Contents > 8 Defining Custom Design Metrics and Rules > 8.2 Definition of Sets

## 8.2 Definition of Sets

For a UML model element, you can define any number of sets. Sets are
useful to simplify the definition of metrics and rules (as we already
have seen in the previous section), and to define
metrics with set semantics. For instance, there can be multiple
associations between two classes. If you want a metric not to account
for each association separately, but just the fact that there is at
least one association, you can accomplish this with sets.
We distinguish two types of sets:

*element sets*, which are sets of UML model elements, for
example, the set of descendent classes of a class,
*value sets*, which are sets of metric values.

We also distinguish between multisets and regular sets. In a multiset,
an element can occur multiple times, whereas in a regular set, an
element can occur only once. Multisets are also known as
"bags".
The distinctions element/value set and multi/regular set are
orthogonal. You can have regular element or value sets as well as
multisets of elements and multisets of values.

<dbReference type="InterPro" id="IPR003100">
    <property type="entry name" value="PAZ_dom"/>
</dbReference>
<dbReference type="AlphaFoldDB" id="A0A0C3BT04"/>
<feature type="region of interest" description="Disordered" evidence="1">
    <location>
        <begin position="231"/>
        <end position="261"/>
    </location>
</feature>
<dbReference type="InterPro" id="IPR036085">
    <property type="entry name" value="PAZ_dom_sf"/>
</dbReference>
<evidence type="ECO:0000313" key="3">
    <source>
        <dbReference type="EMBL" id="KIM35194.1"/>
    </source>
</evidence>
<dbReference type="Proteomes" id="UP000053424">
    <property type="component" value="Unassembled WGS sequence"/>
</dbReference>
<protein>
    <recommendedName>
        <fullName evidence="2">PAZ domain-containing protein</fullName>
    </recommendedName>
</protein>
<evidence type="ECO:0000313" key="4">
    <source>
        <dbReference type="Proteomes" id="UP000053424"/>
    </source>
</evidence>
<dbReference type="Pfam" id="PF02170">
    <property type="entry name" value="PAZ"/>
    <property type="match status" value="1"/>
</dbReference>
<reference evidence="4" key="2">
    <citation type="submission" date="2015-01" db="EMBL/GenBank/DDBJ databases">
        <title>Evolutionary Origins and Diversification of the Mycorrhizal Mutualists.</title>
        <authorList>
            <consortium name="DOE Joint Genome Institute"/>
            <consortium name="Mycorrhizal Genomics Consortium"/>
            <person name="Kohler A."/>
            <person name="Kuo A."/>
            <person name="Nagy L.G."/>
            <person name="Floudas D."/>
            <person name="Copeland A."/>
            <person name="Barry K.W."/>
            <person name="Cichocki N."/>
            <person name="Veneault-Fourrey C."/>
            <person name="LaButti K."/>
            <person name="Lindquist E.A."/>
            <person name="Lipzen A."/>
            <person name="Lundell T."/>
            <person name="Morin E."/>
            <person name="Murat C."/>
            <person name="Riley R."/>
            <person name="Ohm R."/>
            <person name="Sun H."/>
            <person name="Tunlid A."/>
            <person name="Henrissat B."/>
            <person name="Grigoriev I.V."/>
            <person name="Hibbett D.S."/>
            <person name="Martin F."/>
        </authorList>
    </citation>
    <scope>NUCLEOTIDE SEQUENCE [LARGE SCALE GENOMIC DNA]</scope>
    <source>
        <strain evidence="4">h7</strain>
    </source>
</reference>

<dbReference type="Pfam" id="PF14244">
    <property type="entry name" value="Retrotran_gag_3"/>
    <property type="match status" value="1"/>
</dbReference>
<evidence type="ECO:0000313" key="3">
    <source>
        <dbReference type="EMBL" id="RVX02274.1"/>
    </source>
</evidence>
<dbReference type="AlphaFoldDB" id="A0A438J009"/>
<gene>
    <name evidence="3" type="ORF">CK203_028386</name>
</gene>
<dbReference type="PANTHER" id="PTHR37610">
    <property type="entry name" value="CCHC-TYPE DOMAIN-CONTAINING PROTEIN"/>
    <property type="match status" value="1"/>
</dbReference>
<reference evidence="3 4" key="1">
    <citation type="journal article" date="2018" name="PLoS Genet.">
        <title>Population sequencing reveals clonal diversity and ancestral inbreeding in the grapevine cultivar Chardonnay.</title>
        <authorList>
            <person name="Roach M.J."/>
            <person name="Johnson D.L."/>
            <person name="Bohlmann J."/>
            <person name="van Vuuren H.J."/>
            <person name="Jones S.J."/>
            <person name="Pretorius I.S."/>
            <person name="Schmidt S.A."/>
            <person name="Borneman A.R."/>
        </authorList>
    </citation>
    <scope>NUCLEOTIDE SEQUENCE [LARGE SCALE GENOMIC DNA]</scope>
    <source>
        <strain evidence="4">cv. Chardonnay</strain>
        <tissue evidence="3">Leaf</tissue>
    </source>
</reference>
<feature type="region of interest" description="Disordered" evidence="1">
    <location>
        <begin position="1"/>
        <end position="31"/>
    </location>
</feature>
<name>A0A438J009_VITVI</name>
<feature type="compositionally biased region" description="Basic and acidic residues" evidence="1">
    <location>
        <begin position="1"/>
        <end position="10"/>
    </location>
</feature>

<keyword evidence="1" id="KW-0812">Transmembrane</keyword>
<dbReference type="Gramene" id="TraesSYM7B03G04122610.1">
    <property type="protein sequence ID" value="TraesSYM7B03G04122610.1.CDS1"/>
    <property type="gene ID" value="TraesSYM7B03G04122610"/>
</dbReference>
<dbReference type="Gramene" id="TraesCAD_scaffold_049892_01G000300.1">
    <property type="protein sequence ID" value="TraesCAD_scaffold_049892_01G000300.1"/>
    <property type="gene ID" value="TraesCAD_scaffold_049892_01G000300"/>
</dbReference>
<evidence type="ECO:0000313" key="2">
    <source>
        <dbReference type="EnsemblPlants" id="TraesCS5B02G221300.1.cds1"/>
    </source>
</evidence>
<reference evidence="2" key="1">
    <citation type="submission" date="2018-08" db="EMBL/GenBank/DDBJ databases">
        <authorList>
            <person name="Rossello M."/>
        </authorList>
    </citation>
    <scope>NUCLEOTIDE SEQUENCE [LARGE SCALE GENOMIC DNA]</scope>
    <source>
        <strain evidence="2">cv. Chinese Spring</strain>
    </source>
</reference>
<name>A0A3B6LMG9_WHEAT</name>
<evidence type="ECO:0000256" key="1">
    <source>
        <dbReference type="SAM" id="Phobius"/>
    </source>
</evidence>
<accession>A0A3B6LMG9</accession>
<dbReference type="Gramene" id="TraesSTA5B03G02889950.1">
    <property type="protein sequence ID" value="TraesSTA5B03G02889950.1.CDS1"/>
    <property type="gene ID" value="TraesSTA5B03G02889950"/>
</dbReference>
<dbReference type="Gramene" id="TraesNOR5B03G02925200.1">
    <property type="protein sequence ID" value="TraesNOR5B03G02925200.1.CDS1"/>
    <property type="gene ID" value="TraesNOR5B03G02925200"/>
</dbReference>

A set is defined with an XML element as follows:

<set name="setname" domain="setdomain" multiset="false|true"
inheritable="true/false">
<description>Description of the set</description>
<'set definition' ...>
</set>

The attributes in the opening "set" tag are:
`name` (required): the name of the set, used to
reference the set by other metrics in the metrics definition file.

`domain` (required): the type of element for which the
set is defined (e.g., package, class, operation).
`multiset` (optional): indicates if this set is a multiset
(`multiset="true"`) or a regular set
(`multiset="false"`). When omitted, this attribute defaults to
"false".
`inheritable` (optional): indicates if the set should
also be defined for all subtypes of the "domain" element type.
When you set the attribute value to "true", all direct and indirect
subtypes of the domain "inherit" the set definition, and the set
can be calculated for all subtypes, too. When omitted or set to "false",
the set definition is not passed on to subtypes.

Like metrics, the sets for one domain must have unique names. Also,
within one domain you cannot have a set and a metric of the same name.
For example, if you defined a set "Ancestors" for classes, you cannot
also define a metric "Ancestors" for classes.
Following the "set" tag is an optional description of the set,
enclosed in `<description>` tags. Set descriptions are
currently not shown to the end user, and mostly serve as comments for
the maintainer of the metric definition file. See Section 8.6 "Writing Descriptions" how
to write (set) descriptions.

Following the description is an XML element that defines the
calculation procedure for the set. We describe these calculation
procedures in detail in the following subsections.

8.2.1 Projection

8.2.2 Subelements